Social, Humanitarian, and Cultural Committee
I'm excited to welcome you to Harvard National Model United Nations 2019. I'm currently a fourth-year student at Harvard, studying philosophy and economics, with a focus in ethics. A scion of California's Silicon Valley, I grew up just five minutes from Apple, Inc. Since high school, I've developed a strong passion for using MUN as a way to enrich perspectives on the impact of politics and ethics on technological development. Now onto my eight year, I've served on the secretariats of HMUN Boston and HMUN India, and I have directed committees in the United States, China, and Colombia. In my free time, I'm very fond of hiking, and making bonfires at the beach with my friends. Coming from California, I have a soft spot for anything nature.
Having been at Harvard for almost four years now, I've undergone a significant evolution in my interests and perspective on international policy. More than ever, I've begun to see the fundamental values we hold as citizens of the world as the most important topics in foreign relations. It is nearly impossible to negotiate, much less work and act together, if we cannot figure out which ideas and ideologies are most common to us. But most importantly, those groundwork concepts extend far beyond the world of the UN (and, of course, MUN). They inform business leaders as they are about to develop new products and enter foreign markets. They gird activists as they reconsider the structural limitations in a community, institution, or country. No topic is more unsolved and more ancient than the question: What is right? And that is the question I'd like to guide us for the coming months.
Redrafting the Universal Declaration on Human Rights may seem like an intimidating, even insurmountable, project. Let neither grandeur nor importance topple you. By asking big questions, and attempting huge answers, we move closer to the truth within us, and between us. I think this conference, with its time and size, is an especially apt place to debate these ideas, and I hope and expect your preparation and collaboration to reflect their gravity.
Please feel free to contact me with any questions, and I look forward to meeting you in February!
Director, Social, Humanitarian, and Cultural Committee
Harvard National Model United Nations 2019
Topic Area: Rewriting the Universal Declaration of Human Rights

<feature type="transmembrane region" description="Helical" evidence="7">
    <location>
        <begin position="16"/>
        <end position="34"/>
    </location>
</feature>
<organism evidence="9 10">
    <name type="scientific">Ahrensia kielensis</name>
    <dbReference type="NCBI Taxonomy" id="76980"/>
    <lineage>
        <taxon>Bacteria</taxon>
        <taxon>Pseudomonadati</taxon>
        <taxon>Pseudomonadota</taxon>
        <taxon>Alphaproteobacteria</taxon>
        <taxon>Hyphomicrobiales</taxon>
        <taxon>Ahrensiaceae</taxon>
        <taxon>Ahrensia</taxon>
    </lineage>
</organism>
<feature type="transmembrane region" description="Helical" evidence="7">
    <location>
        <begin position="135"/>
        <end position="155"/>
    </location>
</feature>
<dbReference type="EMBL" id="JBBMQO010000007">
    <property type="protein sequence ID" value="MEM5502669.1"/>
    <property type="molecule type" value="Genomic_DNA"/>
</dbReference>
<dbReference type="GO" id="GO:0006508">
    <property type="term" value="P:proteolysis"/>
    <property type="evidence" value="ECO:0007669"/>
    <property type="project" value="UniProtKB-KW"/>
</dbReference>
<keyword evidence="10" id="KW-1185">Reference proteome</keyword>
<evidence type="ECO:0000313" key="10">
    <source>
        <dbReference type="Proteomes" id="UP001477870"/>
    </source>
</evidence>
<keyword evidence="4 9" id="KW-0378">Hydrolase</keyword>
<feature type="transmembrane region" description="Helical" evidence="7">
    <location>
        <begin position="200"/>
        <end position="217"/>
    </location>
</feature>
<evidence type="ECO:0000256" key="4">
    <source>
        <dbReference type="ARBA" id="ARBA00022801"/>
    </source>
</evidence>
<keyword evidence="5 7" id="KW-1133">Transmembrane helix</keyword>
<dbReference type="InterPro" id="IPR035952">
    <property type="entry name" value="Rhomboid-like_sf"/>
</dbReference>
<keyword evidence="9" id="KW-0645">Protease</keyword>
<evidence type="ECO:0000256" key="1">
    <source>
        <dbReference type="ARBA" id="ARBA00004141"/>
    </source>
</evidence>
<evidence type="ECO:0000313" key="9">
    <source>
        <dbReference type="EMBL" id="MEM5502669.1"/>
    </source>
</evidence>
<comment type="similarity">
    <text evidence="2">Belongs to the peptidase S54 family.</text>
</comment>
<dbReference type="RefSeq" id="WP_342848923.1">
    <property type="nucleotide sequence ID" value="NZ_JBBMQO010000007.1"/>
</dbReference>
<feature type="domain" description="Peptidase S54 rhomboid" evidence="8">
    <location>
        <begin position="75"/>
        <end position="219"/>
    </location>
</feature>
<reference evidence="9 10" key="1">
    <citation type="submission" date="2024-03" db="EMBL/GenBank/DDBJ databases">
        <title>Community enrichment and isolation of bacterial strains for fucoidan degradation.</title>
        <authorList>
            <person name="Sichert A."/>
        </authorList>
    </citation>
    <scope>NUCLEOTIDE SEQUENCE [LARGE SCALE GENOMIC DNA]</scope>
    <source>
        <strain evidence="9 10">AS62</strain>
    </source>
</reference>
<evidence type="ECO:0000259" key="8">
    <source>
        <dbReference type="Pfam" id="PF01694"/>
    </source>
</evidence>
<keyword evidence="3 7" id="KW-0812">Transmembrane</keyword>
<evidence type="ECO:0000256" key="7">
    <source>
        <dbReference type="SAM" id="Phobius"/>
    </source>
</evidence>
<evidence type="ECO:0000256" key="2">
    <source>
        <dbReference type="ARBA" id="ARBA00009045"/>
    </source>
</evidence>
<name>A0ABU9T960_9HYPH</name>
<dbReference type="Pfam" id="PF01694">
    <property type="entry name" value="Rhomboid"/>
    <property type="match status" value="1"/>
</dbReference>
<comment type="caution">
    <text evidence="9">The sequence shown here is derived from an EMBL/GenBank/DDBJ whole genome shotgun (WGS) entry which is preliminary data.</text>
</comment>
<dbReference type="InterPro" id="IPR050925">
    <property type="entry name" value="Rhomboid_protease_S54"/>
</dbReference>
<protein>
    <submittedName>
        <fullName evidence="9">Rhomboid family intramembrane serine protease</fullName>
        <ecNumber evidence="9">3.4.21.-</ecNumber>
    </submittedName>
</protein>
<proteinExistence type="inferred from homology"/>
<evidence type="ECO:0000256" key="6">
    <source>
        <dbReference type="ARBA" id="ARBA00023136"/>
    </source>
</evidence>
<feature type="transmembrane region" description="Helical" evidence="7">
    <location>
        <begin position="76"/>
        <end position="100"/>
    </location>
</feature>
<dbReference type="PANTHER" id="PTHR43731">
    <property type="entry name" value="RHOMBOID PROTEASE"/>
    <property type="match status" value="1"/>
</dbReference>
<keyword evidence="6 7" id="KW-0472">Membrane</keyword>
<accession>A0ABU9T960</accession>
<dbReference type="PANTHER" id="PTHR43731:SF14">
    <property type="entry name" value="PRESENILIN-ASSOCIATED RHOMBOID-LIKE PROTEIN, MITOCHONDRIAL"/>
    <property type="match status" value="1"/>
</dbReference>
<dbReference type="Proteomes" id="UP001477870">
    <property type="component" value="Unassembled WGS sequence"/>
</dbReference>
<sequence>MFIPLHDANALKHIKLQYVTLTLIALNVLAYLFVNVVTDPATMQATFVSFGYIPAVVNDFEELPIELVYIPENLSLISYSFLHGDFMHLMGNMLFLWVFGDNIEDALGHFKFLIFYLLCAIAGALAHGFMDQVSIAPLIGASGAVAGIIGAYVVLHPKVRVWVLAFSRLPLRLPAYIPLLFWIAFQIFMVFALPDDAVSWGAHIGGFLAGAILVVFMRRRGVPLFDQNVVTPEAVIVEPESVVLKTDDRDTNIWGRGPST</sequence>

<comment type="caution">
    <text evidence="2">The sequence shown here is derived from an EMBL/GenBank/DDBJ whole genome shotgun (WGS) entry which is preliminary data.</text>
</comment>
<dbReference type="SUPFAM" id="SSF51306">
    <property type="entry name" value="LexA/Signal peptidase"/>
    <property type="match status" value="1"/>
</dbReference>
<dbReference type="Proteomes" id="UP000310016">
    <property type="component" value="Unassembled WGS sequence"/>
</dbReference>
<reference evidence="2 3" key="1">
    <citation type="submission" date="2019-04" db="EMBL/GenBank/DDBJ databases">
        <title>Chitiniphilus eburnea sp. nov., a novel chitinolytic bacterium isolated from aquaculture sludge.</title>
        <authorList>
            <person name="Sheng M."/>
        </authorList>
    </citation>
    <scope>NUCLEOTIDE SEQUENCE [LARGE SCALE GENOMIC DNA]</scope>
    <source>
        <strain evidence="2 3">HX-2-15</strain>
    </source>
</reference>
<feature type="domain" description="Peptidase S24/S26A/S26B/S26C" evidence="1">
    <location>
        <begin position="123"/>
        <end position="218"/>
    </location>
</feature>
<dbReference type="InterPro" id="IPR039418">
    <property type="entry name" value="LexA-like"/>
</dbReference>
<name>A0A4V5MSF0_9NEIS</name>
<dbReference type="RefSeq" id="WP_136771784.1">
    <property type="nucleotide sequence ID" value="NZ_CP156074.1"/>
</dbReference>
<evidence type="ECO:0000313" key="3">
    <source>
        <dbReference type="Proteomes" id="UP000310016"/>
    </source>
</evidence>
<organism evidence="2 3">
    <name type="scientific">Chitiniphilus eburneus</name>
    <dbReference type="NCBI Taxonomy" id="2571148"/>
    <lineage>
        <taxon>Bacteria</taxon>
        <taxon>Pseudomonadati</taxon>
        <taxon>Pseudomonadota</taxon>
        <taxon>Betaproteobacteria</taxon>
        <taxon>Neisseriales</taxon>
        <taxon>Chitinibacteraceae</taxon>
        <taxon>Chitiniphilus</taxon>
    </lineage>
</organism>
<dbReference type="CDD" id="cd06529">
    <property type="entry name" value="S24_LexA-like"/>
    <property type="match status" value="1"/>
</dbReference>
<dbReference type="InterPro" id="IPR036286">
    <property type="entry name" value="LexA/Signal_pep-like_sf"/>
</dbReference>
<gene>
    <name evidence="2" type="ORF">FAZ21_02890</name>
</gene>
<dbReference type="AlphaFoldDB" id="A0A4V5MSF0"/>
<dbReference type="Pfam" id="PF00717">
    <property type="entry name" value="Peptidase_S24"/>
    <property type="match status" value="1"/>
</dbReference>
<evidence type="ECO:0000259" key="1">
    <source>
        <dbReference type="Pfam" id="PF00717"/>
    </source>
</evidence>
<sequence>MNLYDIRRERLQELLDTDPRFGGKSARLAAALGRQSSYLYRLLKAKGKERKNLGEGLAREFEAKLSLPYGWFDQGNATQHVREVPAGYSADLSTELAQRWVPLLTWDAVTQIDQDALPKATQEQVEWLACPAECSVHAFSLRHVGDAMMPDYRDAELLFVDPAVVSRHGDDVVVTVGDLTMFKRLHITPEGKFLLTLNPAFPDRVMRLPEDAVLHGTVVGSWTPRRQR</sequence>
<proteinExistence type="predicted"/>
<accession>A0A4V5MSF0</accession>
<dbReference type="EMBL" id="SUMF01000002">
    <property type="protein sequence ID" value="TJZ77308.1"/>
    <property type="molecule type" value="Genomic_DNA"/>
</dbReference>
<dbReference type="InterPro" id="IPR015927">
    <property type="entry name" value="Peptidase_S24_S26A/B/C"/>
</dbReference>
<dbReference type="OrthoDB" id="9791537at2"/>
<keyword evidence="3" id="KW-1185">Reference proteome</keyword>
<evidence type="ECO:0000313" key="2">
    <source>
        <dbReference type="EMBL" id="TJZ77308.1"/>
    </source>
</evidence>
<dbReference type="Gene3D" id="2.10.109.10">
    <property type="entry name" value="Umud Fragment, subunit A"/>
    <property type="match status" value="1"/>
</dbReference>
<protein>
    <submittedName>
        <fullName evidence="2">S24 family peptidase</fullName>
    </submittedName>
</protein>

Subtopic A. Rights of Civil Disobedience
The Universal Declaration of Human Rights (UDHR) was ratified in 1948, with World War II fresh on the minds of diplomats. In many ways, it was the founding document of the United Nations. It covers some of the most fundamental human rights known to human history—liberty, equality, dignity, right to life, slavery—and some with recent reminders or ideological motivations—movement, association, conscience, health, and living needs. It remains one of the most comprehensive human rights doctrines in the world, and it remains a controversial and poorly implemented document. Important questions, hardly considered at its incarnation and now deserving reconsideration, remain: To what extent should fundamental human rights infringe upon national sovereignty? How much room should be made for state-sponsored religion – are states relevant at all? Which rights are unalienable even for criminals? Should “objective” rights be encoded at all, or should states determine what works best, or is most popular, for them? Do animals deserve rights – and is the UN the one to protect them? Are rights protected by states, organizations, individuals, or something else – and to which degree can each party be responsible? This century is a very unique challenge for the UDHR. First, we will focus on the the rights of civil disobedience. What is civil disobedience and to what extent should it be regulated, permitted, and/or protected? In putting together new policy for civil disobedience, we will also consider philosophical and theoretical points of view that have shaped conversations on human rights since the first draft of the UDHR. These include John Rawls and Joseph Raz, as well as more marginalized freedom fighters like the Black Panthers. We will also apply this theoretical perspective to modern instances of civil disobedience, in the Western world as well as in nations within developing economies and polities.
Subtopic B. Rights of Gender and Sexuality
The next question we will consider is how we might incorporate LGBTQ rights into the Universal Declaration of Human Rights. Although this topic has been considered by the United Nations in haphazard ways in the past - through resolutions, commissions, and policy - the debate remains to be resolved on whether there is a fundamental right of sexuality that should be protected for all citizens of the world. The first resolution concerning human rights relating to sexual orientation and gender identity was adopted in June of 2011. Over 76 countries have laws against private, consensual same-sex relationships; some of the LGBTQ convictions in these countries may lead to harsh prison sentences of the death penalty. Many countries have also made efforts to protect members of their LGBTQ community. Japan, for example, recently expanded their Basic Policy for the Prevention of Bullying to prevent sexual orientation based bullying in schools. Yet, there are still numerous countries with a notable history of abuses against LGBT rights. Beyond questions of how these abuses should be addressed, to what extent should we allow a "regional" protection of LGBTQ rights, and human rights in general, over worldwide United Nations protection? Is it possible to incorporate cultural contingencies into the protection of human rights? Can we redesign the UDHR with an eye towards political and cultural change towards greater justice?